[Sitting date: 27 June 2012. Volume:681;Page:3419. Text is incorporated into the Bound Volume.]
Hon DAMIEN O’CONNOR (Labour—West Coast - Tasman) to the
Minister for Primary Industries: What were the total line-by-line savings in Vote Biosecurity in Budget 2009 and Budget 2010?
Hon DAVID CARTER (Minister for Primary Industries)
: The 2009 Budget presented savings of $1.384 million in 2009-10, $854,000 in 2010-11, $688,000 in 2011-12, and $610,000 in 2012-13. The 2010 Budget presented savings of $2.635 million in 2010-11, $2.27 million in 2011-12, $2.275 million in 2012-13, and $2.75 million in years 2013-14.
Hon Damien O’Connor: If, as his front-line staff claim, staff shortages led to the Queensland fruit fly incursion, does the Minister agree that the $2 million, or thereabouts, in savings made in 2009 from cutting staff was a case of false economy, given that the fruit fly response so far has cost $1.4 million?
Hon DAVID CARTER: The member is wrong to claim there has been a cut in biosecurity spending. What I have just said to the member is that the total savings presented in 2009 were $3.56 million, and in 2010 were $9.45 million—a total of $12.99 million. However, the member must take into account spending on new initiatives in Budget 2009 and Budget 2010, and that new initiative spending totalled a total of $35.528 million. The net increase of expenditure for Vote Biosecurity over the
two Budgets is, in fact, $22.537 million. The member needs to learn how to read Budget documents.
Hon Damien O’Connor: In reference to a new initiative, does the Minister agree with his own biosecurity staff that the direct exit policy allows passengers from Australia to be “let out the door with just a basic check, relying on honesty”, and that this is putting our entire economy at risk?
Hon DAVID CARTER: No, I do not agree at all with a letter from a few biosecurity staff. The member again needs to realise that the organisation is in the midst of wage contract negotiations. It is not surprising that staff may make these sorts of allegations.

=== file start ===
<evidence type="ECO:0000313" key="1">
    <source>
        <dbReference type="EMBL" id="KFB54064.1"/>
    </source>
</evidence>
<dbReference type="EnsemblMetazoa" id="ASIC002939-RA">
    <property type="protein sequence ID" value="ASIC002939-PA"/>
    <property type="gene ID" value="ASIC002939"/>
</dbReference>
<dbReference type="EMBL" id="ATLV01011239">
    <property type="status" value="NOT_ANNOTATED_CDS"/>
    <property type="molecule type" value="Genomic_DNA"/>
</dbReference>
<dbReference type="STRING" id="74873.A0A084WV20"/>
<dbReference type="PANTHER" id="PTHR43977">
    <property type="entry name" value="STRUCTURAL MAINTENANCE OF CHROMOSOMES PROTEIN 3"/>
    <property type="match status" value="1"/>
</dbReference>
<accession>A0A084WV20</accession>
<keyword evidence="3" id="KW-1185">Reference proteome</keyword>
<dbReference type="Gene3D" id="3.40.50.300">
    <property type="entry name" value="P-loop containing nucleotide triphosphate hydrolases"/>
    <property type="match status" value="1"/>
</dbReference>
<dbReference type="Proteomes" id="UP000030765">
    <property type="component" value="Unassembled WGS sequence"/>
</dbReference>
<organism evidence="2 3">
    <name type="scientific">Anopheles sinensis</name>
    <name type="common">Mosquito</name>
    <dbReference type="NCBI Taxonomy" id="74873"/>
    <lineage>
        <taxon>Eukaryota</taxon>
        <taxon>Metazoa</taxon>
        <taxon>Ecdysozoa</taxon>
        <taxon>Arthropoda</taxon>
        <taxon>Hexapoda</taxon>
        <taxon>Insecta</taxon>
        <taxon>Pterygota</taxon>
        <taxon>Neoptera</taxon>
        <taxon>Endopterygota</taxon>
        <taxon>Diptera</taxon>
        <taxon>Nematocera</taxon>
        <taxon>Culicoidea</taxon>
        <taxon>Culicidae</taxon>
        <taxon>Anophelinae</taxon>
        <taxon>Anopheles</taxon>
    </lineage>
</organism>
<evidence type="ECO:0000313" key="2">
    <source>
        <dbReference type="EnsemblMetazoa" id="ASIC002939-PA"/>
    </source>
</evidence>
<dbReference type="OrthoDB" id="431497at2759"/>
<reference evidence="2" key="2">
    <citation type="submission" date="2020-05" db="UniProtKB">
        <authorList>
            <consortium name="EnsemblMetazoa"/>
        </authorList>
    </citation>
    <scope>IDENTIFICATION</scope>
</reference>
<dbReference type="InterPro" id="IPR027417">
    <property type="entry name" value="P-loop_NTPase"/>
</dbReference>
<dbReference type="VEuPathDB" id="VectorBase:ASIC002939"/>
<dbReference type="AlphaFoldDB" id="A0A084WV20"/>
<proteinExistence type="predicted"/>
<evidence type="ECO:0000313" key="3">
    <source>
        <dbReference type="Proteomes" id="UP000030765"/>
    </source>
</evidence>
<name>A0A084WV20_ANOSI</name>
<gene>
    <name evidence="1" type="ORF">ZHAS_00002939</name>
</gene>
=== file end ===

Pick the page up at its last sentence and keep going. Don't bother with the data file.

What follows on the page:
Hon Damien O’Connor: Does the Minister admit that he misled industry groups in giving assurances that detector dogs would provide the final check on passengers, given that there have never been detector dogs in Hamilton or Rotorua, and there has been none at Wellington since October, and only one to cover Dunedin and Queenstown?
Hon DAVID CARTER: No. At no time was there ever an assurance that there would be dogs operating at every international airport 24/7. The dogs are but one aspect of the biosecurity system. That member continues to do serious harm to the biosecurity system when he continues to criticise not only the people who operate it extremely well but the system itself.
Hon Damien O’Connor: Is the Minister aware that, according to his own front-line biosecurity staff, the media have been misled by biosecurity officials about the interception of goods at Auckland Airport; if so, what action is he going to take to address this?
Hon DAVID CARTER: I am aware of an anonymous letter “To whom it may concern” that is claimed to be from a few biosecurity staff. That letter, in my opinion, is full of inaccuracies.
Hon Damien O’Connor: Does the Minister’s own letter dated 13 June in response to a constituent, stating that there will be more dogs and inspectors on the front line in time for the peak summer season, incorporate a message for all fruit flies and for all pests and diseases that until that time the border is clear and open?
Hon DAVID CARTER: We have certainly got a large dog-training programme under way, because that member’s previous Government did not put the resources into training detector dogs. We have also advertised for 40 new staff, 35 of those to be at Auckland Airport and five of those to be at Wellington Airport.